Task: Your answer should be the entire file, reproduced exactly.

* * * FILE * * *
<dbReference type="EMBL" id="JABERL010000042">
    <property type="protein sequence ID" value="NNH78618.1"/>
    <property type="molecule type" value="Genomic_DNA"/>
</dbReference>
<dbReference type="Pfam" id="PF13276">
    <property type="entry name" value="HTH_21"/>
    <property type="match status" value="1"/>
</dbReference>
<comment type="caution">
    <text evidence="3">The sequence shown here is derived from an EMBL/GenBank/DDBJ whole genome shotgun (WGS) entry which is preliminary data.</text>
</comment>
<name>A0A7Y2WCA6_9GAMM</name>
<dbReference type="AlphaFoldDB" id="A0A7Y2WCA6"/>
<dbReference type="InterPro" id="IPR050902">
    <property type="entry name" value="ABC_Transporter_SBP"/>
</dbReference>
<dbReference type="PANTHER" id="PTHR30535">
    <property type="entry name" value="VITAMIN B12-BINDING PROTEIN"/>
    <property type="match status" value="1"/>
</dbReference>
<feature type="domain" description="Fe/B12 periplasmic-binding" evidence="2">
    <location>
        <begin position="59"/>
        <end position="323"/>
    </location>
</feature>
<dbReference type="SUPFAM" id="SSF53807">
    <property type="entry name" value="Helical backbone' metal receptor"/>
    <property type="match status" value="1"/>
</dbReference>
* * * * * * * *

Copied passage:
<dbReference type="EMBL" id="JABERL010000042">
    <property type="protein sequence ID" value="NNH78618.1"/>
    <property type="molecule type" value="Genomic_DNA"/>
</dbReference>
<dbReference type="Pfam" id="PF13276">
    <property type="entry name" value="HTH_21"/>
    <property type="match status" value="1"/>
</dbReference>
<comment type="caution">
    <text evidence="3">The sequence shown here is derived from an EMBL/GenBank/DDBJ whole genome shotgun (WGS) entry which is preliminary data.</text>
</comment>
<name>A0A7Y2WCA6_9GAMM</name>
<dbReference type="AlphaFoldDB" id="A0A7Y2WCA6"/>
<dbReference type="InterPro" id="IPR050902">
    <property type="entry name" value="ABC_Transporter_SBP"/>
</dbReference>
<dbReference type="PANTHER" id="PTHR30535">
    <property type="entry name" value="VITAMIN B12-BINDING PROTEIN"/>
    <property type="match status" value="1"/>
</dbReference>
<feature type="domain" description="Fe/B12 periplasmic-binding" evidence="2">
    <location>
        <begin position="59"/>
        <end position="323"/>
    </location>
</feature>
<dbReference type="SUPFAM" id="SSF53807">
    <property type="entry name" value="Helical backbone' metal receptor"/>
    <property type="match status" value="1"/>
</dbReference>